In recent research efforts to understand the performance characteristics of Hyperledger Fabric compared to permisionless blockchains, the scientists at the IBM Research Lab in Zurich dove deep into the tens of thousands of lines of code that make up the enterprise blockchain framework. Not only did they reveal initial performance potential of more than 3,500 transactions per second with sub-second latency, they also shed light on the philosophy behind the architecture that made blockchain real for business.

Why Blockchain for Business?

Widely known as the technology underlying cryptocurrencies, blockchain in its early days was often associated with anonymous transactions. Quickly, business leaders and corporate R&D departments realized the same qualities that made blockchain attractive to bad actors – its ability to settle transactions efficiently, the solid, trusted networks it built and its reliance on strong encryption – could be a boon to legitimate enterprise transactions as well.

Businesses worldwide transact,exchanging something of value, whether it's luxury goods, produce, or bank loans. No matter the exchange, blockchain can instil trust among transacting partners, deploy smart contracts to settle transactions automatically in seconds, and provide transparency into a transaction's status.

As a result, business adoption of blockchain technology is strong and growing. We're seeing blockchain use cases take off in industries from government, to travel and transportation, to supply chain and logistics. Each of these industries require an approach to blockchain that provides security, privacy, resiliency, scalability and efficiency, however, not all blockchains are created equal. IBM, in close partnership with more than 200 organizations that make up The Linux Foundation's open source project, Hyperledger, set out to build the right architecture for enterprise blockchains.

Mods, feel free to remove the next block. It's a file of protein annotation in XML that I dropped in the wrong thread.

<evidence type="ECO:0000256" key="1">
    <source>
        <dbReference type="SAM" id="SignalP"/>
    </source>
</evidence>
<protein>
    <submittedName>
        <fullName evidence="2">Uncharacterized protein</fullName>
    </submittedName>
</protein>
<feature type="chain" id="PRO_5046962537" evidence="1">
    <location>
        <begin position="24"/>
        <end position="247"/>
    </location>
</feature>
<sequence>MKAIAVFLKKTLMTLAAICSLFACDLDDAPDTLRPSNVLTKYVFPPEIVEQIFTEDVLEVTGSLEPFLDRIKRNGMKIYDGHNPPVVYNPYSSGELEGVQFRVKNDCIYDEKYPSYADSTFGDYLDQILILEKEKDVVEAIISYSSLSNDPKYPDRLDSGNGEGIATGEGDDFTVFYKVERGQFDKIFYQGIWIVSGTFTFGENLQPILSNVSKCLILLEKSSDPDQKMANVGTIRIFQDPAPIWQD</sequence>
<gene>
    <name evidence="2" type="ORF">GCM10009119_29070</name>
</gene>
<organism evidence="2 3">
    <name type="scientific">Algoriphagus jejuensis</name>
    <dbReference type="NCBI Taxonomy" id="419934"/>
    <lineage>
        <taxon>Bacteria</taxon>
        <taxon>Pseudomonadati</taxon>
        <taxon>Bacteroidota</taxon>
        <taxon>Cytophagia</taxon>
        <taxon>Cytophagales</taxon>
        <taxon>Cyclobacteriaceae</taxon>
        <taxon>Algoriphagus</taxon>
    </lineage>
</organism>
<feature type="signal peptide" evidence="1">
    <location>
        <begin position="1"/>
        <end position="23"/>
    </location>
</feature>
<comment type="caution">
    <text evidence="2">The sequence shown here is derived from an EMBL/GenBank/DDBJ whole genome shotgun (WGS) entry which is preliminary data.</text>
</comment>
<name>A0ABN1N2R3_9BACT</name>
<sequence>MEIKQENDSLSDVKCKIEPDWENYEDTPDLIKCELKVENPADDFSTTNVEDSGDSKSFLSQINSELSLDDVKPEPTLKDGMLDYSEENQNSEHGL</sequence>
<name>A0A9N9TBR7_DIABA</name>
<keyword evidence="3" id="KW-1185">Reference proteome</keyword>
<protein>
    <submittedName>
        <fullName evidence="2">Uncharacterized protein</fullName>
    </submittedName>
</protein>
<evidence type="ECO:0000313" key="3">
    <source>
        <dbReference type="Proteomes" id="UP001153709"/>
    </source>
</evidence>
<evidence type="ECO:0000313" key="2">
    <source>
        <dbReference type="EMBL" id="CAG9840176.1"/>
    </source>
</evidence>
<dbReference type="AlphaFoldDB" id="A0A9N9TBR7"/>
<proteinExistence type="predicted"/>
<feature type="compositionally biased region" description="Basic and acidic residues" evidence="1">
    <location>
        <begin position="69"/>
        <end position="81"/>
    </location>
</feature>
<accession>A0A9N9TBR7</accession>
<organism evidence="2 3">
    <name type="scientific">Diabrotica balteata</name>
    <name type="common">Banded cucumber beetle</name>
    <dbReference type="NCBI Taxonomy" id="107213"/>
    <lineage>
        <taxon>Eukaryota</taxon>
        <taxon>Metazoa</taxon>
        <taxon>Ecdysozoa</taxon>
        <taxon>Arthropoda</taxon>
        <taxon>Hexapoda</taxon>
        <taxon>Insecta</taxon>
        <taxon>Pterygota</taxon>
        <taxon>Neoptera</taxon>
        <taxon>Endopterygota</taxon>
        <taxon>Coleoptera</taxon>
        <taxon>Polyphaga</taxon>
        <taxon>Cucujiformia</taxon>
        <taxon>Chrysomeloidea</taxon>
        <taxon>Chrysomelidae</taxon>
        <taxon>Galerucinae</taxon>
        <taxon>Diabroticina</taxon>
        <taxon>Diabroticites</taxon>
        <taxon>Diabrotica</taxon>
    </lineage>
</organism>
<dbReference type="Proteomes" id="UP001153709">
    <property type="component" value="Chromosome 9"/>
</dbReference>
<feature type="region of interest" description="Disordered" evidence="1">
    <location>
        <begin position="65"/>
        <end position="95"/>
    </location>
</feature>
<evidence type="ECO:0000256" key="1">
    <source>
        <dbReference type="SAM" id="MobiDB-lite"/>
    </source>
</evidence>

Building a Better Blockchain

Hyperledger Fabric is one of the Hyperledger projects hosted by The Linux Foundation and provides a resilient, extensible and scalable blockchain framework– one that is suitable for enterprises. This flexibly-designed blockchain protocol can be tailored to particular use cases, trust models and network configurations.Several design elements enable this: